Altering the perception of neurodiversity

Ed Thompson, CEO of Uptimize, said, “In the past, attention was solely on the challenges faced by neurodivergent individuals at work, but now leading employers are documenting the huge advantages of employing people who literally think differently. We believe that embracing neurodiversity can be a significant competitive advantage – organisations have the opportunity to leverage the skills of this high potential, available talent pool. Our guide can develop employer awareness and understanding of neurodiversity and provides practical suggestions to make your organisation neurodiversity smart.”

Example recommendations for employers in the guide:


  • Ensure job descriptions are jargon free and clearly signal that your organisation welcomes neurodivergent individuals
  • Many recruitment practices often rely on competency frameworks where people are filtered out if they don’t meet minimum standards on a set of wide ranging capabilities – review your recruitment approach to ensure you’re not screening out talented individuals
  • Ensure interviewers are informed about neurodiversity so they are fair and empathetic in the interview process (such as by choosing a quiet interview space, avoiding rapid fire questions and understanding why some people might not make direct eye contact)


  • Avoid really bright lights in your office that can be distracting or lead to sensory overload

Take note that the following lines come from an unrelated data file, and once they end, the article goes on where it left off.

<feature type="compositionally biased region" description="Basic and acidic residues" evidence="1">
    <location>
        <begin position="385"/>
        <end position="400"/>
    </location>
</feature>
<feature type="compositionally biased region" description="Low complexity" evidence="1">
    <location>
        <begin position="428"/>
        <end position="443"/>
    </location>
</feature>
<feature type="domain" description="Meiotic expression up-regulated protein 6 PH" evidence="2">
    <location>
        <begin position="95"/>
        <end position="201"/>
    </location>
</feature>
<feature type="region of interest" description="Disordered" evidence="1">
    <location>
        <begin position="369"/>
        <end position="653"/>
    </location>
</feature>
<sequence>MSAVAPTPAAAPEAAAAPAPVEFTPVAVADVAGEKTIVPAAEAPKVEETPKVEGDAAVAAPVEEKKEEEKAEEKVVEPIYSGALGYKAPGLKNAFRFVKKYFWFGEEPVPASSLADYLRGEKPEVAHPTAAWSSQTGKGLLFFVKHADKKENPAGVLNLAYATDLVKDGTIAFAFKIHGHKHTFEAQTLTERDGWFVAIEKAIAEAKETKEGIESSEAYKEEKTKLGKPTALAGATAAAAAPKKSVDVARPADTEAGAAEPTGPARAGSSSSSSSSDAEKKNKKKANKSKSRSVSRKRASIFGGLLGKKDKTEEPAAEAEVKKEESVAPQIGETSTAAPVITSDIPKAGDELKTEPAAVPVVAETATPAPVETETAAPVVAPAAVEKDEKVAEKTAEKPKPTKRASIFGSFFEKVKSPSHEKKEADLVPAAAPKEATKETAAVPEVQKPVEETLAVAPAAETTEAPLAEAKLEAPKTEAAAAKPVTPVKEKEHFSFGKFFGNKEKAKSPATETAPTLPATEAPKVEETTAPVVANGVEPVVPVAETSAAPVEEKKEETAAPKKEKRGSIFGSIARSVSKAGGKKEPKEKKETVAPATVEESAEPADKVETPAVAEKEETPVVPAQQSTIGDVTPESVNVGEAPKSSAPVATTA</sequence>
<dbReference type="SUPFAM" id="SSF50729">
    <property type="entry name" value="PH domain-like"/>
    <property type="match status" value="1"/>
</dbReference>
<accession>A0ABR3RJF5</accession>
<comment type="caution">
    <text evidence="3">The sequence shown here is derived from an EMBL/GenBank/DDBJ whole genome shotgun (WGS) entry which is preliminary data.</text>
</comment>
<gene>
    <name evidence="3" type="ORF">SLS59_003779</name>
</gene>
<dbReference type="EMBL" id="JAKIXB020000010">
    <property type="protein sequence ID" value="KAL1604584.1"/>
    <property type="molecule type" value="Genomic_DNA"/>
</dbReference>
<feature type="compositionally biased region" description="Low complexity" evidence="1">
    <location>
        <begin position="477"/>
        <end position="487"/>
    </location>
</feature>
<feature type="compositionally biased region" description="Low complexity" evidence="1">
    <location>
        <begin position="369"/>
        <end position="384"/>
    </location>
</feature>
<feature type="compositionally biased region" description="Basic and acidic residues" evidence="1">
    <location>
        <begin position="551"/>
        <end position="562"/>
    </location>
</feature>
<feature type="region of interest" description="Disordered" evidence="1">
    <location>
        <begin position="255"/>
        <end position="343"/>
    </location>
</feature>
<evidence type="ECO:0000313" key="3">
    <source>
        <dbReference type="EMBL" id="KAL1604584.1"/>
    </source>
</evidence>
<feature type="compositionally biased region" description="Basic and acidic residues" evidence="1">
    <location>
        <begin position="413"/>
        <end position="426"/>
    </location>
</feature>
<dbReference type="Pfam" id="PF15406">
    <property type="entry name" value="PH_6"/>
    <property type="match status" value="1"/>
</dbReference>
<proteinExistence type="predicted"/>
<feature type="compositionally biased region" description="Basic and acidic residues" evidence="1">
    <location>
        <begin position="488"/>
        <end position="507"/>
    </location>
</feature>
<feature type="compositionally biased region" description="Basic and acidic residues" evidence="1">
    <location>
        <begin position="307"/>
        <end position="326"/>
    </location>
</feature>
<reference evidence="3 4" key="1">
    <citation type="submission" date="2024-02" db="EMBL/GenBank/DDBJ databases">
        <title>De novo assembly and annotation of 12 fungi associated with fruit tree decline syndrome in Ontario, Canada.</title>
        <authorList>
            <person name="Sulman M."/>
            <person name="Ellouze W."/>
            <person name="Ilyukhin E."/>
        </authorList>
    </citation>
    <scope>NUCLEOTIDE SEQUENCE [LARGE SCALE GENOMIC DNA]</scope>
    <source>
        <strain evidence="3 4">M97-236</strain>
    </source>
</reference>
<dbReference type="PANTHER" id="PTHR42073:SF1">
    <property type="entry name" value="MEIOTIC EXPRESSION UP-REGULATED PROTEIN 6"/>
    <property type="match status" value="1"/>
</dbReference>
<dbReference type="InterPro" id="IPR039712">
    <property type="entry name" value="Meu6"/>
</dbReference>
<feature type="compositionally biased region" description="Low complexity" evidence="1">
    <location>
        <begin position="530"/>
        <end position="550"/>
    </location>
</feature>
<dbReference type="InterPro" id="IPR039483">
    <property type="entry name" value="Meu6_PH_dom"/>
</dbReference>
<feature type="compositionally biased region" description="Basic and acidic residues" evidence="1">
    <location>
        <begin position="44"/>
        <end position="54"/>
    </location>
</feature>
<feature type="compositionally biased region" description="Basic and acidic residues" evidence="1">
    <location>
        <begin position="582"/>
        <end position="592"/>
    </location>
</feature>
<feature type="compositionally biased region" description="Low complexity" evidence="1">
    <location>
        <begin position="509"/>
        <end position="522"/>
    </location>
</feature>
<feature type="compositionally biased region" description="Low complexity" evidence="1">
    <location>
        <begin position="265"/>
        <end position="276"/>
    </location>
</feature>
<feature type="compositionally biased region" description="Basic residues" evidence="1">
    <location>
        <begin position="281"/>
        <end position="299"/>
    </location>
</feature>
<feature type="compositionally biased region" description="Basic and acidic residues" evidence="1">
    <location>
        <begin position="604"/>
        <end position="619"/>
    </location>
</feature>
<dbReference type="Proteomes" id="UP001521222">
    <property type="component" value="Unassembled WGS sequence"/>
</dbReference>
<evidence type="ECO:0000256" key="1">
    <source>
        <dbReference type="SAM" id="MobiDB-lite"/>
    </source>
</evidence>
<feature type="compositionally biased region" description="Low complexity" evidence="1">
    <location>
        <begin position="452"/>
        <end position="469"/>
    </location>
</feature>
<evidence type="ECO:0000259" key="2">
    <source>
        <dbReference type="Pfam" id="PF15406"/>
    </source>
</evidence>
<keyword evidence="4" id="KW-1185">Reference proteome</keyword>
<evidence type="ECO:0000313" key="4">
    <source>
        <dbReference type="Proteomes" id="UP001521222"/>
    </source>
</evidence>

• Consider how noisy open plan environments can be distracting or lead to individuals feeling overwhelmed
  • Complete a desk assessment for any new joiners, helping them make sure their computer screen isn’t too bright and they have everything they need to aid personal organisation (such as trays and filing drawers) 


  • Train line managers so that they feel confident and able to assist neurodiverse employees at work and help them make the most of their skills
  • Encourage regular one-to-ones and feedback between line managers and their reports to keep communication channels open and help motivate and support all employees
  • Make sure neurodiversity is welcomed and championed by senior leaders and that a culture of celebrating difference is encouraged throughout the organisation


  • Highlight employee support networks and similar resources clearly in the on-boarding process and on the company intranet for anyone who needs them
  • Ensure individualised support is available to all, from access to mentoring, coaching and counselling – make sure that support is clearly signposted
  • Address comfort at work on a regular basis through workspace preference questionnaires and broader employee satisfaction surveys